Ray Harryhausen, the King of Dynamation, died today. There isn’t a lot I can add to the stirring tributes that are even now percolating. I loved his monsters as a kid, and I still love them today. The cyclopean centaur, the griffon, Talos, the skeleton warriors, the kraken, Calibos and his giant vulture, Ymir, and, of course, my favorite–Gwangi.
I watch The Valley of Gwangi at least twice a year. It has everything I want in a movie–cowboys, circuses, gypsies, elephants and dinosaurs. It’s a weird western, and a monster movie, and a romance and it has been a favorite of mine since I first saw it way back in the dim mists of childhood. The fight between the circus elephant and Gwangi (a Harryhausen staple) still raises a lump in my throat, as does Gwangi’s final stand in the burning cathedral.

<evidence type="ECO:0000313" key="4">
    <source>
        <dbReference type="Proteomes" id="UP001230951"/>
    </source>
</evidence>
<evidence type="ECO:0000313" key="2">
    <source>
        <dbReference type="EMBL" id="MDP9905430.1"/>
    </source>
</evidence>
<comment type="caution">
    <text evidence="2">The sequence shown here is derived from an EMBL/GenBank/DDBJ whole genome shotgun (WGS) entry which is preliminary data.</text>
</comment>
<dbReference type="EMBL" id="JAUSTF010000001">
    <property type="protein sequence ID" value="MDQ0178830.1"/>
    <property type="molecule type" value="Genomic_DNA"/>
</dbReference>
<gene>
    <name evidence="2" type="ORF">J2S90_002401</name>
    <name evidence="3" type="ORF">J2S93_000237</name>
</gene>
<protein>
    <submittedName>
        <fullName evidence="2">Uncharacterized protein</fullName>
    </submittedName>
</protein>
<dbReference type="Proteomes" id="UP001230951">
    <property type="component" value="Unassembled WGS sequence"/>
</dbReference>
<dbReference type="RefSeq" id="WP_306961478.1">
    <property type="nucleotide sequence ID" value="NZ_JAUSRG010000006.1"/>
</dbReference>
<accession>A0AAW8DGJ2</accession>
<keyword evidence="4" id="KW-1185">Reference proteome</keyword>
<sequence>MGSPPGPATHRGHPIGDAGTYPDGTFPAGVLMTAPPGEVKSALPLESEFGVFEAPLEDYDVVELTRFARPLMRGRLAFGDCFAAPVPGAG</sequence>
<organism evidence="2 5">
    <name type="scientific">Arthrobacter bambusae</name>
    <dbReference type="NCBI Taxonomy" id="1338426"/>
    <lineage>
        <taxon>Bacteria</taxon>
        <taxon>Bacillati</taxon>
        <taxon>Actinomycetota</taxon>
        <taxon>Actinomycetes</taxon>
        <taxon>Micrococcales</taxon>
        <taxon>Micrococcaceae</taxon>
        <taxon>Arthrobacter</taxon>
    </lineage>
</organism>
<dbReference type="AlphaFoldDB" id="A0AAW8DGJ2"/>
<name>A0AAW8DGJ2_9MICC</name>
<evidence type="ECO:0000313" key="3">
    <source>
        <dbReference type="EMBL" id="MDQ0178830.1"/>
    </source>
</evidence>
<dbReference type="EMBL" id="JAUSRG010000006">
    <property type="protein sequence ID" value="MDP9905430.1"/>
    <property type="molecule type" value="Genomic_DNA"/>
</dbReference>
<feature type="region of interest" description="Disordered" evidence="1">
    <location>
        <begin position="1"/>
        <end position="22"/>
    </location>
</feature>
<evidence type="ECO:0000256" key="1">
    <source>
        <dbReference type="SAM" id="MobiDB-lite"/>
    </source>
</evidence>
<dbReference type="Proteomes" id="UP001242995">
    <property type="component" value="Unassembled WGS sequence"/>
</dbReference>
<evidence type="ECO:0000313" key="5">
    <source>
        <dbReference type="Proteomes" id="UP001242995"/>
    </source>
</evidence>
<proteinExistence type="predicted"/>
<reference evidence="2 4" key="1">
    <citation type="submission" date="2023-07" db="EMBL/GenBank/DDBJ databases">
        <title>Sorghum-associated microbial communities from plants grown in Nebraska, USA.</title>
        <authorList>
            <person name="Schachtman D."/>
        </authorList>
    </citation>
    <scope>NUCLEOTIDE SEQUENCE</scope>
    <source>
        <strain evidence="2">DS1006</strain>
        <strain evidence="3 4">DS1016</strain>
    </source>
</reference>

Harryhausen gave his monsters a certain grace, for all that they were stop-motion puppets. They moved smoothly, thanks to his guiding hand and cinematic trickery, rising, hunting, fighting and dying with a life that even the greatest CGI nightmare as yet lacks. They had a roughness of presence that made them stand out on the screen, and his touch was invariably and ever-recognizably stamped upon his brute creations, like Frankenstein or Moreau.
The mark of the master upon his monsters.